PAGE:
We know calcium is good for our bones, but it also might be good for our rest.
Researchers at the University of Tokyo created a computational model of sleep and, using that model, predicted that sleep duration is regulated by calcium. They also identified genes they thought were involved.
Those predictions then were tested on mice whose genes regulating calcium had been removed.
The study, published in the journal Neuron, found that the inflow of ions into neurons is required for mice to fall asleep and that pumping calcium ions out of neurons is required for mice to wake up, according to an article on MedicalXpress.com.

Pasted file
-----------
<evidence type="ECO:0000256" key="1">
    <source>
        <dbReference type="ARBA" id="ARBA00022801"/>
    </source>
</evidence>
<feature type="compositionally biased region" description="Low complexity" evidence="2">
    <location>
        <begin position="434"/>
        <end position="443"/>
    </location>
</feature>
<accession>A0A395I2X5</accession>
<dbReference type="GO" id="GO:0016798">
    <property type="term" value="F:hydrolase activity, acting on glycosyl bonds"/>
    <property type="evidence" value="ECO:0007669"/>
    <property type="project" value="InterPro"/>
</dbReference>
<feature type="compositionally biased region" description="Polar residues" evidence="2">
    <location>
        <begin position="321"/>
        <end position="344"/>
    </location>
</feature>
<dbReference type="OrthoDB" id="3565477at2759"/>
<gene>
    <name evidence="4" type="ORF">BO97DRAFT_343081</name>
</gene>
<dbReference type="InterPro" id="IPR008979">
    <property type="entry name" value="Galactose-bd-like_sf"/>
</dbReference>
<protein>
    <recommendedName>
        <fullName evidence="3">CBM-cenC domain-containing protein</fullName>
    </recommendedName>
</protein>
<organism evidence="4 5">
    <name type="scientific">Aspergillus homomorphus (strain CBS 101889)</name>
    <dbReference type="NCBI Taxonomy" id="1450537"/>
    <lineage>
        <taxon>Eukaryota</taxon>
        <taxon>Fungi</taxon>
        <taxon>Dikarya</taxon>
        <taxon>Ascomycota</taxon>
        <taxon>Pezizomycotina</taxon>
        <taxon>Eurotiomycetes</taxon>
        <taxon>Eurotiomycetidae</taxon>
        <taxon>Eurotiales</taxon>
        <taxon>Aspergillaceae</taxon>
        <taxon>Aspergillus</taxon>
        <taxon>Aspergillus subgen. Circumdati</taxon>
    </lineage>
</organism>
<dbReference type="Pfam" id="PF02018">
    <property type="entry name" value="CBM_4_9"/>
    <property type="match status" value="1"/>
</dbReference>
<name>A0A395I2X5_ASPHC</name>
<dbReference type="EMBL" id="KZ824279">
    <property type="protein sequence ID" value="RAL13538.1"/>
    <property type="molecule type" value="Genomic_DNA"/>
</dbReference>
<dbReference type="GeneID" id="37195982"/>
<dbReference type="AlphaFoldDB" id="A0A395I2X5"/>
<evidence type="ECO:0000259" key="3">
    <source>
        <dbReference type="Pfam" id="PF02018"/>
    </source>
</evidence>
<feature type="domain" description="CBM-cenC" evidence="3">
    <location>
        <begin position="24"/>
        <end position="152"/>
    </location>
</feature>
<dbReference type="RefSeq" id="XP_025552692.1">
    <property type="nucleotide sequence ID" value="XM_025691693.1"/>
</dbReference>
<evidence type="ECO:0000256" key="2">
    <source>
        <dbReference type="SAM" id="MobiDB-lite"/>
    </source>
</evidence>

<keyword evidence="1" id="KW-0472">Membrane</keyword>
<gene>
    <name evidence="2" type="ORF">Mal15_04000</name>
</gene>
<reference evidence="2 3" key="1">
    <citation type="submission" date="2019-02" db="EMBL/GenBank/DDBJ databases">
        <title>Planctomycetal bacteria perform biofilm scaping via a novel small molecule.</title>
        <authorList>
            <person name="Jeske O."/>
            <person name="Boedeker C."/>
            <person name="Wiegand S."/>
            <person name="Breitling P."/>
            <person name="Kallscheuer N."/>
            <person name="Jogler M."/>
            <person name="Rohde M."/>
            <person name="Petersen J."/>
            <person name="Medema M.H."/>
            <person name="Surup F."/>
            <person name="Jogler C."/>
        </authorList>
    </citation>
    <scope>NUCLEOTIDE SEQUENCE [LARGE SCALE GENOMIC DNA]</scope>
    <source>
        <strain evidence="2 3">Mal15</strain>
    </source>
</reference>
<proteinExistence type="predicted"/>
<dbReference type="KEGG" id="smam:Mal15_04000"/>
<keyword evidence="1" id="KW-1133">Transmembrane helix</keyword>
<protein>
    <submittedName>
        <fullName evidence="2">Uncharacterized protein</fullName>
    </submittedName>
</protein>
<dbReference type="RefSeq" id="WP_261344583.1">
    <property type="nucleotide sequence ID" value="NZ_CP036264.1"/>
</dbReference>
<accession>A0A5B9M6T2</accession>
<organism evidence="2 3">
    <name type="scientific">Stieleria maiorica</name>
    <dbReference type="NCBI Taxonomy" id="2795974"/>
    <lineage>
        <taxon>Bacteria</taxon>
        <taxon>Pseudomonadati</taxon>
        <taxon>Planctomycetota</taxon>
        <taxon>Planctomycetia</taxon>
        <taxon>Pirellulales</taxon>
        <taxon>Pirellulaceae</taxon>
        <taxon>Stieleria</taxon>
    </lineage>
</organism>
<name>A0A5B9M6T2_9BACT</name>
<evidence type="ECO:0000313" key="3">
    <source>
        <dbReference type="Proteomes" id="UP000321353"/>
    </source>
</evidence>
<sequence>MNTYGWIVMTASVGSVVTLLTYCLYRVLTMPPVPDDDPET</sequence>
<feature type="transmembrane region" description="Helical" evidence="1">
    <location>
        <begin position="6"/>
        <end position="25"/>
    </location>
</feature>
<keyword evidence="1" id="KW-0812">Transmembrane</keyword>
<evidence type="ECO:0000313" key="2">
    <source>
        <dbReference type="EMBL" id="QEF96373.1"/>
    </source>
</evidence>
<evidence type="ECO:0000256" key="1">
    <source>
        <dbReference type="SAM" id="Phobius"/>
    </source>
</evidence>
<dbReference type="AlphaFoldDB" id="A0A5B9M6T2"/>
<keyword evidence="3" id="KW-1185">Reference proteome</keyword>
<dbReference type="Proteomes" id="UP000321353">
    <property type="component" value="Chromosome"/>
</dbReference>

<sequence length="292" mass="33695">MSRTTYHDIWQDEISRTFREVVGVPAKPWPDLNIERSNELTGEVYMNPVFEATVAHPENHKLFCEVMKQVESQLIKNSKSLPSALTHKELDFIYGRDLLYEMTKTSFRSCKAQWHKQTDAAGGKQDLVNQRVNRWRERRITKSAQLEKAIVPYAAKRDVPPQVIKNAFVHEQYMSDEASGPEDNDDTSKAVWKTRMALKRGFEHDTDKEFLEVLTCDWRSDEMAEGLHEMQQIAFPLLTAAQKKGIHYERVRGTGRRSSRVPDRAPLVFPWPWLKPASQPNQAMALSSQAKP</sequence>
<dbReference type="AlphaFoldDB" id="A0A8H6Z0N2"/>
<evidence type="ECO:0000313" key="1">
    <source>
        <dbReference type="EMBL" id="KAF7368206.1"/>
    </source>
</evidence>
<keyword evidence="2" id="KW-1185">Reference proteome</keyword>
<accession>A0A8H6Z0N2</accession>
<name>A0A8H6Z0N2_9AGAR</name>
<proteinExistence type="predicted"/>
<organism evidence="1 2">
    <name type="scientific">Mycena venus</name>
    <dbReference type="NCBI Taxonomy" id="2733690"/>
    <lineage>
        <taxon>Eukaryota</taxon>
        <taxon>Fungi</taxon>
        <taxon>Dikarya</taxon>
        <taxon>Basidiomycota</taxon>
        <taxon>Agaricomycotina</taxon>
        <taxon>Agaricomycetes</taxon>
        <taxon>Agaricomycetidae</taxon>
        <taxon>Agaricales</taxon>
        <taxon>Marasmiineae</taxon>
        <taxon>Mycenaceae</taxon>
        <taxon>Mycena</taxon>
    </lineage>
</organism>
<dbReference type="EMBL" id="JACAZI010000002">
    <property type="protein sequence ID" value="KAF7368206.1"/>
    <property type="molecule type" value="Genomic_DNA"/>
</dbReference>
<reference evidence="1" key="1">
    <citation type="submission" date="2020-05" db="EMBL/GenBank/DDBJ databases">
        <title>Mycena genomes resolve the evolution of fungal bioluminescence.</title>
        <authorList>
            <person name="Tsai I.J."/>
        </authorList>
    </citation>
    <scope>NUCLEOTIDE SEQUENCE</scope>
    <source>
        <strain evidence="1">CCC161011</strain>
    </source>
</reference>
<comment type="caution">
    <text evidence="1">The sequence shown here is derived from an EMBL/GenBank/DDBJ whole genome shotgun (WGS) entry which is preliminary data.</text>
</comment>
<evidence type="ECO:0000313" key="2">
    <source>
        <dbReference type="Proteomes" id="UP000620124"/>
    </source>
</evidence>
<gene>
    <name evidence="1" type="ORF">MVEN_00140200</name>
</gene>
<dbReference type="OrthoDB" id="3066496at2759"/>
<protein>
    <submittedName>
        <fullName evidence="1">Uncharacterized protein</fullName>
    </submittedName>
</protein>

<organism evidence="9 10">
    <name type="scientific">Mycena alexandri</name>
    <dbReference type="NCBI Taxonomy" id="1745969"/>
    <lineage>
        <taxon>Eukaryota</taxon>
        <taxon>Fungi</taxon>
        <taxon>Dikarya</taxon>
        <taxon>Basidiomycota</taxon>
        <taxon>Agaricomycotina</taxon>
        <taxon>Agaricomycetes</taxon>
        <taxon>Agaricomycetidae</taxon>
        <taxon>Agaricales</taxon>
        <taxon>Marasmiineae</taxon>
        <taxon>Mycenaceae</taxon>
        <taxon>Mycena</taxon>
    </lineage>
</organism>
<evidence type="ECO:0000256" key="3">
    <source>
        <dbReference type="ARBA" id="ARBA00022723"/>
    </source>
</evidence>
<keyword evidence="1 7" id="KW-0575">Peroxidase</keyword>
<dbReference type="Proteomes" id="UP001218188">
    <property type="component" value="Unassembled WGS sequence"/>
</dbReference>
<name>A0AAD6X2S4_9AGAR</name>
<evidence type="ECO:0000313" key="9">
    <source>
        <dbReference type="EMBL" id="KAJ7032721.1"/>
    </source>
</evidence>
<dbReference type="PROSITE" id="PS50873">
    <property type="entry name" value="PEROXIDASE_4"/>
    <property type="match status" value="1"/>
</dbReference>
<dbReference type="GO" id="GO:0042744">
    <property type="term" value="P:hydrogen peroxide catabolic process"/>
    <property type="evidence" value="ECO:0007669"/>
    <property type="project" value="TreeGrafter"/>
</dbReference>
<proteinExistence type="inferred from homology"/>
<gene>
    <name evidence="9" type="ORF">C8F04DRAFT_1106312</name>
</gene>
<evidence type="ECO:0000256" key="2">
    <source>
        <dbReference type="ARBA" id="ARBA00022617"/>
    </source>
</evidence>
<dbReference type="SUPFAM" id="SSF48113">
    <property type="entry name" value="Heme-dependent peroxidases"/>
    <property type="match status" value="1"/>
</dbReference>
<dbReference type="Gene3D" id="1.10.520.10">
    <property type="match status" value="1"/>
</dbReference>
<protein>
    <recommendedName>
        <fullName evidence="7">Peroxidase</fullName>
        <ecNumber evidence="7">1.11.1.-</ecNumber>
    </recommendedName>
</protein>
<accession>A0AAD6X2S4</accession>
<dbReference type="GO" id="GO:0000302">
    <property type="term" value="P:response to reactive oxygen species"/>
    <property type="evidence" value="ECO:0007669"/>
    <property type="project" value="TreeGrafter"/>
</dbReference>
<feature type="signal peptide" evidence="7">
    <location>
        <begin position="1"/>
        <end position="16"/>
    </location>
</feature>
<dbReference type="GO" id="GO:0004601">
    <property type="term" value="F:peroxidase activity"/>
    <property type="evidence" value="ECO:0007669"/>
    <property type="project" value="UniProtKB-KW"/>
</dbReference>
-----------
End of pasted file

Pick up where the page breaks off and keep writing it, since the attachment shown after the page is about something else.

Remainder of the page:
“Sleep is one of the most fundamental physiological functions, but we still know so little about the molecular processes by which sleep duration is regulated,” says Hiroki Ueda, professor in the Graduate School of Medicine at the University of Tokyo. “Many mental disorders and neurodegenerative diseases are associated with sleep disorders, so understanding how sleep is regulated may lead to a deeper understanding of those diseases and future treatments.”